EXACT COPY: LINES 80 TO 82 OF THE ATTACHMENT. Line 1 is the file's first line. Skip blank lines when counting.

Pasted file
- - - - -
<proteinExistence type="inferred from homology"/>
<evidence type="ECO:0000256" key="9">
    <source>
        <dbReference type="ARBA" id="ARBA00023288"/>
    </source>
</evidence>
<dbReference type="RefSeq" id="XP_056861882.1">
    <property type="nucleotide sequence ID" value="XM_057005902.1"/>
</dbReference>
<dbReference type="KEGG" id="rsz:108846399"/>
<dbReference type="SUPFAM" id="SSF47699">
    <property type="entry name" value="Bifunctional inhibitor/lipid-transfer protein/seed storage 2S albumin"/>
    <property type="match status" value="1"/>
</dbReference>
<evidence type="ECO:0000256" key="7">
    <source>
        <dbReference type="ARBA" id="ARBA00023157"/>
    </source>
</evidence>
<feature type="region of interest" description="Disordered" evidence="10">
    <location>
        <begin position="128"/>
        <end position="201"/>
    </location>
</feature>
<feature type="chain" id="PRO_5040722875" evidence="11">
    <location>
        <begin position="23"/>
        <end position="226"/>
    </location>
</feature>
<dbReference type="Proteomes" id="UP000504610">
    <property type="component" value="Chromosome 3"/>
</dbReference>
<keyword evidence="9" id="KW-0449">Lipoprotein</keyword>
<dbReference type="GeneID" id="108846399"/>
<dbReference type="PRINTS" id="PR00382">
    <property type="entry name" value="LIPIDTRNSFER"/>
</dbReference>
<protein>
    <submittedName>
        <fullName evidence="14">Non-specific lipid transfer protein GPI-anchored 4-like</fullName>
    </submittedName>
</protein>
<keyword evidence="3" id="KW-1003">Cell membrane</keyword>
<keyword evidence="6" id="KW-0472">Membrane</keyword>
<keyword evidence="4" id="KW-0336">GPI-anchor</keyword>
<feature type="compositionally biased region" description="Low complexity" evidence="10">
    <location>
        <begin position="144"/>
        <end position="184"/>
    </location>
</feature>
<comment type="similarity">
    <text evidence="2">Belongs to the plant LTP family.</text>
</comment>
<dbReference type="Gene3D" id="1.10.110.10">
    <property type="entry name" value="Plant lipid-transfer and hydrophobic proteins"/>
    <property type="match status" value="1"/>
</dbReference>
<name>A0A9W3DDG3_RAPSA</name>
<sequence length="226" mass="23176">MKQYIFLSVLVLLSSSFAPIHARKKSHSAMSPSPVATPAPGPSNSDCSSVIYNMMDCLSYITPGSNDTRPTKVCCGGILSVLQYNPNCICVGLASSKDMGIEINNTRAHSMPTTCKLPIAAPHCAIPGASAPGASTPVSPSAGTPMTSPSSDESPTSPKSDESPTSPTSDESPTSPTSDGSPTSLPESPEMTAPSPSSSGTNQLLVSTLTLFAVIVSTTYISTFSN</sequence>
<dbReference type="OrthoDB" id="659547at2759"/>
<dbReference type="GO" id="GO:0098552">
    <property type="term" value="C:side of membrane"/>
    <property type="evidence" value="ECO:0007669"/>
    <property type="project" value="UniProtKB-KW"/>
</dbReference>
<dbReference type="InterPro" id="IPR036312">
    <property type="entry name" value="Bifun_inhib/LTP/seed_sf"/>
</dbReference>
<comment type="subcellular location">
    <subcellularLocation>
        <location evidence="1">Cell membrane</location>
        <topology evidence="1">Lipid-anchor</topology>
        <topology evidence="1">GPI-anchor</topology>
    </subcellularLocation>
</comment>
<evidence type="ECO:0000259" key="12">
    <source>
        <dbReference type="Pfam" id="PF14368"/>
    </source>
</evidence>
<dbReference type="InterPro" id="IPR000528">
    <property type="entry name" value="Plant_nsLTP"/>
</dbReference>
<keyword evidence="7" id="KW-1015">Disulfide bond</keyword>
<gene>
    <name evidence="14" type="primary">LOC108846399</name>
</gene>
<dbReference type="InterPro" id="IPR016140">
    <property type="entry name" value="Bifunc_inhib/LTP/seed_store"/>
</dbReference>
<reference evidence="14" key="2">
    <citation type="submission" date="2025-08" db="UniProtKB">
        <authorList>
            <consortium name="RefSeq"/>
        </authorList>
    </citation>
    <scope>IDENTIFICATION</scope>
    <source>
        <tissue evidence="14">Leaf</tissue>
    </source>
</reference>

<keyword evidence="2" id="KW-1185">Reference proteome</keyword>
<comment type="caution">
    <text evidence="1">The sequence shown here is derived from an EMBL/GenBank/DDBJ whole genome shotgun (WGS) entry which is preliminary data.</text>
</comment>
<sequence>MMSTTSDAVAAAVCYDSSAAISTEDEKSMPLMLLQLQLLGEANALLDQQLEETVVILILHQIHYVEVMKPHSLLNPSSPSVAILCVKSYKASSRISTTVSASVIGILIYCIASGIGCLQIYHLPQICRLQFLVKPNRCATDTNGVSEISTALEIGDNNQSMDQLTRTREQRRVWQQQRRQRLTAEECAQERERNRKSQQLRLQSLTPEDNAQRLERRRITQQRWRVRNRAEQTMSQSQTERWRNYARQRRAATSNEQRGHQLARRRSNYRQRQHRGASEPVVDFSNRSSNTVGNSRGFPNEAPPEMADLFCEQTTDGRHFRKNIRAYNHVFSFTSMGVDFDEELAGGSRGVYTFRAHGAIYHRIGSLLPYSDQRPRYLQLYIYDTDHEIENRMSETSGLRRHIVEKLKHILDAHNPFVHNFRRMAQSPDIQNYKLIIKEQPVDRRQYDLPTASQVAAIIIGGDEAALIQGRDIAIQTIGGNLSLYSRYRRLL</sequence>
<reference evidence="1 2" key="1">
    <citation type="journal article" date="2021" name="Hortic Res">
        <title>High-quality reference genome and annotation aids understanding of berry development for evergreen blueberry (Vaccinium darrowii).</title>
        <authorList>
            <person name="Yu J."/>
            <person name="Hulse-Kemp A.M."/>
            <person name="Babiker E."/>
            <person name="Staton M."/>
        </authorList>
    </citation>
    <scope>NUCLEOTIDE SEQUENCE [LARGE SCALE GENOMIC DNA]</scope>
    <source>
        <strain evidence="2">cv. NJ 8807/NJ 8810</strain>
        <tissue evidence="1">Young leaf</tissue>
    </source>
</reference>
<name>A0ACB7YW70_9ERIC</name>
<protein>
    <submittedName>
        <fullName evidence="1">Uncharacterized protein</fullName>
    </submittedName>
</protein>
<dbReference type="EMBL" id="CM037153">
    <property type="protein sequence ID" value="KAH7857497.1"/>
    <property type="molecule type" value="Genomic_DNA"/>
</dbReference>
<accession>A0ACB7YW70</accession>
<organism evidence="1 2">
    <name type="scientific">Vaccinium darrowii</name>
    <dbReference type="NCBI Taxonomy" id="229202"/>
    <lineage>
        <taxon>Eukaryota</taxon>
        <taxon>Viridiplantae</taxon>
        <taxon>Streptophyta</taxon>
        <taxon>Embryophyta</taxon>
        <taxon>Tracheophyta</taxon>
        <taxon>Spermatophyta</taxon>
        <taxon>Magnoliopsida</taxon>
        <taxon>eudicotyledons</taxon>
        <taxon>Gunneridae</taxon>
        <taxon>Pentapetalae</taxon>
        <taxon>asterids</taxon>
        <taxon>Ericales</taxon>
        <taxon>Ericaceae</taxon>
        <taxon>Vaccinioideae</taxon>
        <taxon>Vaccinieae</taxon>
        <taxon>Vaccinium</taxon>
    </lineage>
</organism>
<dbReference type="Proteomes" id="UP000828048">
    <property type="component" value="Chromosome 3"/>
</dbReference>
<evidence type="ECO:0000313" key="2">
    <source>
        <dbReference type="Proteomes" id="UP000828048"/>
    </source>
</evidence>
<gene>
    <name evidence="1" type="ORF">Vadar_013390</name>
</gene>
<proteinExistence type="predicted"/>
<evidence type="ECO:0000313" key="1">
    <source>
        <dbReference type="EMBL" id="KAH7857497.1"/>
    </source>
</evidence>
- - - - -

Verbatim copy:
    <source>
        <dbReference type="Pfam" id="PF14368"/>
    </source>